Committee on tribal rights Manipur condemns state cabinet decision to conduct delimitation of district boundaries

The Joint Co-ordination Committee on Tribal Rights Manipur (JCCOTRM) said cabinet decision to conduct delimitation of district boundaries is totally uncalled for and has no basis at all.


Updated 7 Feb 2023, 6:15 pm


The Joint Co-ordination Committee on Tribal Rights Manipur (JCCOTRM), in a memorandum submitted to the chief minister of Manipur, has strongly expressed against the alleged arbitrary decision of the state cabinet on January 25, 2023 regarding the delimitation of district boundary disputes in the state. “In this regard, we would like to put on record that there have been no boundary disputes between the districts in the state since its inception till today,” the memorandum said.

Since there is no boundary dispute among the districts of Manipur, the said cabinet decision to conduct delimitation of district boundaries is totally uncalled for and has no basis at all, the tribal committee asserted. “Therefore, the said cabinet decision may be withdrawn at the earliest to avoid unnecessary complications in this regard. Instead of going for unnecessary exercise, the government may transfer all the land records to the respective hill districts as per the Government of Manipur order of June, 2013,” it added.

The memorandum then said, “In view of the stated facts and circumstances as submitted to your good office from time to time, we would once again, request you to kindly take up immediate necessary actions within the month of February, 2023, failing which this committee shall be compelled to take up more stringent actions in collaboration with tribal civil society organisations of the state till our genuine demands are met”.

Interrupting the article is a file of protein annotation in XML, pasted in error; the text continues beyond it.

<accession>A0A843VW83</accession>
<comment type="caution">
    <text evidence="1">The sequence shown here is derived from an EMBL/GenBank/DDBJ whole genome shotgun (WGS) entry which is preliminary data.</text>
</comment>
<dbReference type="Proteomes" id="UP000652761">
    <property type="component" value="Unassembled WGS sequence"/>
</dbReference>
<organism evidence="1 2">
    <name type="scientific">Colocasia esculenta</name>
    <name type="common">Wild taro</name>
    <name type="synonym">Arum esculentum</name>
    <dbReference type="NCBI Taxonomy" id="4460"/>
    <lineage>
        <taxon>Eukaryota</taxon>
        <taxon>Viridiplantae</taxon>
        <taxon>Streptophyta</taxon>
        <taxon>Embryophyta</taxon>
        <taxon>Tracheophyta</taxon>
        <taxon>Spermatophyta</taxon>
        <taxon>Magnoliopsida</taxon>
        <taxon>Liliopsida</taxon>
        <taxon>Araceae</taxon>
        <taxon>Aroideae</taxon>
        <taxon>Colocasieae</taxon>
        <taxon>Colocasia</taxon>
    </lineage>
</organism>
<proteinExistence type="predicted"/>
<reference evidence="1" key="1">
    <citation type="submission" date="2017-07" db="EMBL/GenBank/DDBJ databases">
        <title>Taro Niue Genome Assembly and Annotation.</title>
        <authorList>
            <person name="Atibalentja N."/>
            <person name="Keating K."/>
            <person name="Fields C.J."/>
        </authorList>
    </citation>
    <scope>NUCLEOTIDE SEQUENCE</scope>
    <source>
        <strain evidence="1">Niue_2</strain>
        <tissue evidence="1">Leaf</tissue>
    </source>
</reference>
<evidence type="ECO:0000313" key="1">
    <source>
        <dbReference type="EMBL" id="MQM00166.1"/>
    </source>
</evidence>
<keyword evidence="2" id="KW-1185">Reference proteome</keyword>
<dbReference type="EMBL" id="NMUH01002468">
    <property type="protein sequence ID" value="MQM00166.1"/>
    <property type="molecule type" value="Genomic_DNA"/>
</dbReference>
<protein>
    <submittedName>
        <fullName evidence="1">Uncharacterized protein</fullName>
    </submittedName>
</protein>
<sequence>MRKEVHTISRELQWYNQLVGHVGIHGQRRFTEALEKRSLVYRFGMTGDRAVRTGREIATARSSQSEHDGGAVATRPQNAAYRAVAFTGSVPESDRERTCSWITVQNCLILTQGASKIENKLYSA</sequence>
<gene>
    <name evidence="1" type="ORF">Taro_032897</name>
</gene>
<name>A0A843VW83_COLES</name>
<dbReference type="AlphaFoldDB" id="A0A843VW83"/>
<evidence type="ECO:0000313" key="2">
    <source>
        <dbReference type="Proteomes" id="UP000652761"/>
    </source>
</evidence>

According to the JCCOTRM, the memorandum was submitted to the chief minister on February 3, 2023. The committee said that the memorandum was in continuation of its earlier memorandum of November of 18, 2022 on land and forest matters as well as other related issues affecting the rights of tribal people of Manipur.


The memorandum also demanded for the revocation of orders pertaining to the “overlapping villages” in Manipur. Regarding this matter, the committee said, “We are constrained to re-visit the orders as issued by the Secretariat: Revenue Department viz., DRO-106/14/2022-REV-REVENUE, dated October 24, 2022 (Churachandpur & Bishnupur, Tengnoupal & Kakching, Kangpokpi & Imphal East & West) and the subsequent order issued by the respective deputy commissioners relating to the order (as above) regarding list of 'overlapping villages' in Manipur”.

According to the JCCOTRM, while it was anomalous to find that all the orders have the same reference number, which in normal circumstances should not be the case as each orders were sent separately to the districts even though the meeting resolution, chaired by the secretary to the chief minister, “our main concern is rather the arbitrary and short-sighted decision”. The committee said that, for such an important decision that has the potential to decide the future of Manipur, it is also odd to note that the meeting was not even at the cabinet level but chaired by a “mere” secretary to the chief minister.